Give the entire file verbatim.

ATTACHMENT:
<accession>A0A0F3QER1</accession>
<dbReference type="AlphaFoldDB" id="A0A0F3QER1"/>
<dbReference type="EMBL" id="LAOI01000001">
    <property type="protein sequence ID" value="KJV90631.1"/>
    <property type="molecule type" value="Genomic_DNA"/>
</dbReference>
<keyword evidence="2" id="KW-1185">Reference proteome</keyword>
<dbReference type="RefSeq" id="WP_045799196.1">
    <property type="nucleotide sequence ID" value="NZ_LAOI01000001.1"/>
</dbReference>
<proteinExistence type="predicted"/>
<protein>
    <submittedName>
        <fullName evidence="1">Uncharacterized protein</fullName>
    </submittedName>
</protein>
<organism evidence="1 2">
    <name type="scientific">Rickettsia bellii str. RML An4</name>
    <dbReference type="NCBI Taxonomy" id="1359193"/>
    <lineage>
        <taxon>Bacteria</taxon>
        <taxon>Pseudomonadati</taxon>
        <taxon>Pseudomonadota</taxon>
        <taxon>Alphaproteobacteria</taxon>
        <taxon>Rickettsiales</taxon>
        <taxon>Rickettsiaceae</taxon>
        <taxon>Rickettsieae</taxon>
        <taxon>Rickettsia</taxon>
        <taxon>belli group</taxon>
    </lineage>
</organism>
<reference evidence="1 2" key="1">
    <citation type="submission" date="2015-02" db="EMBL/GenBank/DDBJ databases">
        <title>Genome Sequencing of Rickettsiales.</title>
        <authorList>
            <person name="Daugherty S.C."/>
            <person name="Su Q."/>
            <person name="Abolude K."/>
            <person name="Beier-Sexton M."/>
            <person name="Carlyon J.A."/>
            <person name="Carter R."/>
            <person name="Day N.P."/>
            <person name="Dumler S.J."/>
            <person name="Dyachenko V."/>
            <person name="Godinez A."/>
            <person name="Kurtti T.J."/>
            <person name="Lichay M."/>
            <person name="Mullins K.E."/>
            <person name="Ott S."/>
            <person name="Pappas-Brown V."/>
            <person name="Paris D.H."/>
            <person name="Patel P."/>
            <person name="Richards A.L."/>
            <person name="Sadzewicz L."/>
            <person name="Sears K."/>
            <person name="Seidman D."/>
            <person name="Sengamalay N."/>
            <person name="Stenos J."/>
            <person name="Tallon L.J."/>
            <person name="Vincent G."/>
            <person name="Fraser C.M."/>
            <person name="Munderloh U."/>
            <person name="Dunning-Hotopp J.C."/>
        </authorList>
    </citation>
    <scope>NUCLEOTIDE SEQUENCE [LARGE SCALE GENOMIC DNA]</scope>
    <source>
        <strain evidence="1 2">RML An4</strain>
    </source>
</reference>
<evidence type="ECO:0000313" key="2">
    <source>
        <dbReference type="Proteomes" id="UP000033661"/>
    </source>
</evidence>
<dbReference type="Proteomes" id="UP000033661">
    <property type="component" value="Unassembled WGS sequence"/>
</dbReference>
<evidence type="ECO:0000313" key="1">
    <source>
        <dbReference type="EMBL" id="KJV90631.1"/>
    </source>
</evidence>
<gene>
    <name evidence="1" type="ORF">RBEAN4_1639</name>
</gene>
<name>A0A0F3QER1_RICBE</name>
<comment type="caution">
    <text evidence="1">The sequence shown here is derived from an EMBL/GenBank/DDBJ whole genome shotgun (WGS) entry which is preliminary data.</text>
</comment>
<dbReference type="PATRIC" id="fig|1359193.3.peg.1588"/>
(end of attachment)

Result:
<accession>A0A0F3QER1</accession>
<dbReference type="AlphaFoldDB" id="A0A0F3QER1"/>
<dbReference type="EMBL" id="LAOI01000001">
    <property type="protein sequence ID" value="KJV90631.1"/>
    <property type="molecule type" value="Genomic_DNA"/>
</dbReference>
<keyword evidence="2" id="KW-1185">Reference proteome</keyword>
<dbReference type="RefSeq" id="WP_045799196.1">
    <property type="nucleotide sequence ID" value="NZ_LAOI01000001.1"/>
</dbReference>
<proteinExistence type="predicted"/>
<protein>
    <submittedName>
        <fullName evidence="1">Uncharacterized protein</fullName>
    </submittedName>
</protein>
<organism evidence="1 2">
    <name type="scientific">Rickettsia bellii str. RML An4</name>
    <dbReference type="NCBI Taxonomy" id="1359193"/>
    <lineage>
        <taxon>Bacteria</taxon>
        <taxon>Pseudomonadati</taxon>
        <taxon>Pseudomonadota</taxon>
        <taxon>Alphaproteobacteria</taxon>
        <taxon>Rickettsiales</taxon>
        <taxon>Rickettsiaceae</taxon>
        <taxon>Rickettsieae</taxon>
        <taxon>Rickettsia</taxon>
        <taxon>belli group</taxon>
    </lineage>
</organism>
<reference evidence="1 2" key="1">
    <citation type="submission" date="2015-02" db="EMBL/GenBank/DDBJ databases">
        <title>Genome Sequencing of Rickettsiales.</title>
        <authorList>
            <person name="Daugherty S.C."/>
            <person name="Su Q."/>
            <person name="Abolude K."/>
            <person name="Beier-Sexton M."/>
            <person name="Carlyon J.A."/>
            <person name="Carter R."/>
            <person name="Day N.P."/>
            <person name="Dumler S.J."/>
            <person name="Dyachenko V."/>
            <person name="Godinez A."/>
            <person name="Kurtti T.J."/>
            <person name="Lichay M."/>
            <person name="Mullins K.E."/>
            <person name="Ott S."/>
            <person name="Pappas-Brown V."/>
            <person name="Paris D.H."/>
            <person name="Patel P."/>
            <person name="Richards A.L."/>
            <person name="Sadzewicz L."/>
            <person name="Sears K."/>
            <person name="Seidman D."/>
            <person name="Sengamalay N."/>
            <person name="Stenos J."/>
            <person name="Tallon L.J."/>
            <person name="Vincent G."/>
            <person name="Fraser C.M."/>
            <person name="Munderloh U."/>
            <person name="Dunning-Hotopp J.C."/>
        </authorList>
    </citation>
    <scope>NUCLEOTIDE SEQUENCE [LARGE SCALE GENOMIC DNA]</scope>
    <source>
        <strain evidence="1 2">RML An4</strain>
    </source>
</reference>
<evidence type="ECO:0000313" key="2">
    <source>
        <dbReference type="Proteomes" id="UP000033661"/>
    </source>
</evidence>
<dbReference type="Proteomes" id="UP000033661">
    <property type="component" value="Unassembled WGS sequence"/>
</dbReference>
<evidence type="ECO:0000313" key="1">
    <source>
        <dbReference type="EMBL" id="KJV90631.1"/>
    </source>
</evidence>
<gene>
    <name evidence="1" type="ORF">RBEAN4_1639</name>
</gene>
<name>A0A0F3QER1_RICBE</name>
<comment type="caution">
    <text evidence="1">The sequence shown here is derived from an EMBL/GenBank/DDBJ whole genome shotgun (WGS) entry which is preliminary data.</text>
</comment>
<dbReference type="PATRIC" id="fig|1359193.3.peg.1588"/>